A judge has prevented Apple from blocking Epic Games’ Unreal Engine from being used on iOS and Mac. Epic’s Fortnite, however, remains unavailable on Apple’s devices.
The order comes after Apple not only removed Fortnite from its App Store but also moved to terminate Epic’s developer account and revoke its popular Unreal Engine from iOS and Mac.
In response, Epic’s lawyers filed a temporary restraining, asking the court to stop Apple from removing its account and blocking Unreal and get them to reinstate Fortnite.
In a ruling released late Monday, U.S. District Judge Yvonne Gonzales Rogers denied Epic’s request to have the court force Apple to put Fortnite back on the App Store. However, Rogers did grant Epic’s request for a temporary order blocking Apple from preventing developer access to Unreal Engine.
In her decision, Rogers noted that blocking Unreal from iOS and Mac would cause “potential significant damage to both the Unreal Engine platform itself, and to the gaming industry generally, including both third-party developers and gamers.”
In addition, she also wrote that “Apple is hard-pressed to dispute that even if Epic Games succeeded on the merits, it could be too late to save all the projects by third-party developers relying on the engine that were shelved while support was unavailable … Apple has chosen to act severely, and by doing so, has impacted non-parties, and a third-party developer ecosystem.”
Unreal represents a significant chunk of Epic’s business. The engine powers a significant number of games outside of Epic’s own. Its graphical prowess is such that many developers defer to it for their big-budget triple-A games—Sony even used it to help demonstrate the power of their PlayStation 5 (on top of investing in Epic Games as well).
Clearly, based on this, Rogers decided that Apple blocking Unreal Engine from their devices would negatively affect not just Epic, but other developers, as well as players playing their games.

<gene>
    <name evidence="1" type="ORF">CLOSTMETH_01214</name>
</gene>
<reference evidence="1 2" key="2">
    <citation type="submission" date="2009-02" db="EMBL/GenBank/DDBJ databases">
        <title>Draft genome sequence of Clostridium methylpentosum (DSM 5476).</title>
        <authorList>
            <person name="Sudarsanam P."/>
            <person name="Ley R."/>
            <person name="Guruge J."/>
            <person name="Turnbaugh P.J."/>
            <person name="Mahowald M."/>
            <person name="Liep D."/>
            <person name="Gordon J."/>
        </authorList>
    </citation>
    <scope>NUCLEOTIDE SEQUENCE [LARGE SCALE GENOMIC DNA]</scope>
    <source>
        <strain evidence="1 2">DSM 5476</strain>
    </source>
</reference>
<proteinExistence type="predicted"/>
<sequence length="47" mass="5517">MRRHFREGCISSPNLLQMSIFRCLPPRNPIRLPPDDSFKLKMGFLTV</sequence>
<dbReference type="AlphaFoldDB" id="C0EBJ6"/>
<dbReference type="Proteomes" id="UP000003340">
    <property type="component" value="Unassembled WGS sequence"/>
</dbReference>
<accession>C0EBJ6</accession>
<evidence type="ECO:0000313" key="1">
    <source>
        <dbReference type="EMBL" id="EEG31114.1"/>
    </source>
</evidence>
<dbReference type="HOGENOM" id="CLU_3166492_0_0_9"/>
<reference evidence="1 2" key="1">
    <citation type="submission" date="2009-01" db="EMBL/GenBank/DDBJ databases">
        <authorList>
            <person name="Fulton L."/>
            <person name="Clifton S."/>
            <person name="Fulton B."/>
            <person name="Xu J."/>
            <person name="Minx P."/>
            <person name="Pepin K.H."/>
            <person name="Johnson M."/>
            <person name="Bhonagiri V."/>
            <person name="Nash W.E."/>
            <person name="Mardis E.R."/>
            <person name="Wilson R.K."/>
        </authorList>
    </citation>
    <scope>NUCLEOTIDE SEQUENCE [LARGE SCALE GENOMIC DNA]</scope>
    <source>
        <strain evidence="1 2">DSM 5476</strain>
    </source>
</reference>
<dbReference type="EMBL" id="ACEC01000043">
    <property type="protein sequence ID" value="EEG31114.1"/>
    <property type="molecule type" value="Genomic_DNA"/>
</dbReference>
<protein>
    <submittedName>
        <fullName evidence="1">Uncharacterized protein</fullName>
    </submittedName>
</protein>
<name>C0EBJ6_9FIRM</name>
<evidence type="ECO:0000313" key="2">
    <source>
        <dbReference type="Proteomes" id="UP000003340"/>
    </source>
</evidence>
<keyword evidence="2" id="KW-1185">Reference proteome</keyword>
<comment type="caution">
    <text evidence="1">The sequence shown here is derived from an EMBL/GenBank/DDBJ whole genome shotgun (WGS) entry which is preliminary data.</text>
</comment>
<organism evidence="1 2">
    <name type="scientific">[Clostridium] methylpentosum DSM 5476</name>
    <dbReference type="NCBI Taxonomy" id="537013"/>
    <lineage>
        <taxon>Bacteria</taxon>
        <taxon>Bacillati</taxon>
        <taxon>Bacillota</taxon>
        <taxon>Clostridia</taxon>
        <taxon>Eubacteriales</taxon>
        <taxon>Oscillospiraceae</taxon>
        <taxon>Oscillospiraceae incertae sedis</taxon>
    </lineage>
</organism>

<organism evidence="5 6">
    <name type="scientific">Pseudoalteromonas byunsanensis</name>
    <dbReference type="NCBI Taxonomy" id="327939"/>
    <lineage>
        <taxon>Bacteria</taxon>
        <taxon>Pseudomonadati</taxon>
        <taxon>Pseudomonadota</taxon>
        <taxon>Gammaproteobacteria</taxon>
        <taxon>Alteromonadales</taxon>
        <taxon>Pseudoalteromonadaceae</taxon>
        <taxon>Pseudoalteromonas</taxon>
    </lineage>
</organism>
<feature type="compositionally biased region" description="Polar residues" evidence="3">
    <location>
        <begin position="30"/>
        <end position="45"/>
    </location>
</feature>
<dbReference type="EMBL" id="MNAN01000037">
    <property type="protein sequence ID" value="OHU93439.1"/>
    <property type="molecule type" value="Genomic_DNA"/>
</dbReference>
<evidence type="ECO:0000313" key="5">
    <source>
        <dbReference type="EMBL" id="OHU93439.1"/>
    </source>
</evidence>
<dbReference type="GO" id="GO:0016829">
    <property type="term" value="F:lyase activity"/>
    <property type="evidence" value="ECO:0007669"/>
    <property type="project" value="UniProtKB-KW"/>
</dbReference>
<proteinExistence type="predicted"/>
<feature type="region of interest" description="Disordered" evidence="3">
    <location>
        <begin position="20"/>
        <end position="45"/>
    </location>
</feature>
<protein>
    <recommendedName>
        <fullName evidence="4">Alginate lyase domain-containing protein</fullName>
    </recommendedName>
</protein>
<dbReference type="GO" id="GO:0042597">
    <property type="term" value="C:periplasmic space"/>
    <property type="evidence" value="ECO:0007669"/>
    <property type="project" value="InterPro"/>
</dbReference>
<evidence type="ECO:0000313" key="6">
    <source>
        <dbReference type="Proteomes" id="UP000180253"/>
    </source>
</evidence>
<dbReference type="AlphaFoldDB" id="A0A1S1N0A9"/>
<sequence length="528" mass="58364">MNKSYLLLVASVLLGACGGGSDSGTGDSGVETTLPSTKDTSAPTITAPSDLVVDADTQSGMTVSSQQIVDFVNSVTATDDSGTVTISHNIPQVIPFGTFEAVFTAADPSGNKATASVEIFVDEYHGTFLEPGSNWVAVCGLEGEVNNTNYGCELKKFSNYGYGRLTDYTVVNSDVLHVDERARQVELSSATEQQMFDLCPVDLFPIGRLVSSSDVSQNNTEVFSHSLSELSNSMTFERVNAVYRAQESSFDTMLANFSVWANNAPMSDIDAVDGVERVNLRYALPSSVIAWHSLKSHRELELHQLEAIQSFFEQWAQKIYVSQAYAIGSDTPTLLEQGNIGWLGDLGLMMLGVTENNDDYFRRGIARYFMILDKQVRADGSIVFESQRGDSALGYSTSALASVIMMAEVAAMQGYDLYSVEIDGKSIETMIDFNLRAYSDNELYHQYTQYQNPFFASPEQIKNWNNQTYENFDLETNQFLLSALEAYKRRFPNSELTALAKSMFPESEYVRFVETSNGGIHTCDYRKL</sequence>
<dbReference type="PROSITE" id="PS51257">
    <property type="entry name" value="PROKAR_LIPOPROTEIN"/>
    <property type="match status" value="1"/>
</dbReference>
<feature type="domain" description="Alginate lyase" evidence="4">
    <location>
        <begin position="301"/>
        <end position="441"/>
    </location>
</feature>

For Fortnite, on the other hand, similar harm could not be demonstrated.
While she recognized the games passionate community, she concluded that “the showing is not sufficient to conclude that these considerations outweigh the general public interest in requiring private parties to adhere to their contractual agreements or in resolving business disputes through normal, albeit expedited, proceedings.”
Roger’s mixed ruling comes as Apple faces backlash from some app developers who say that its standard App Store fee of 30 percent—combined with other policies—is unfair and designed to benefit Apple and its own apps and services.
One of these developers is none other than Microsoft, who is openly supporting Epic in its fight with Apple.
In her ruling, Rogers acknowledged these complaints.
“While the Court anticipates experts will opine that Apple’s 30 percent take is anti-competitive, the Court doubts that an expert would suggest a zero percent alternative,” she wrote.
Rogers wrote that the temporary restraining is effective “immediately.” The order will remain in force the court “issues an order on the motion for preliminary injunction.” The hearing for the latter is set for September 28.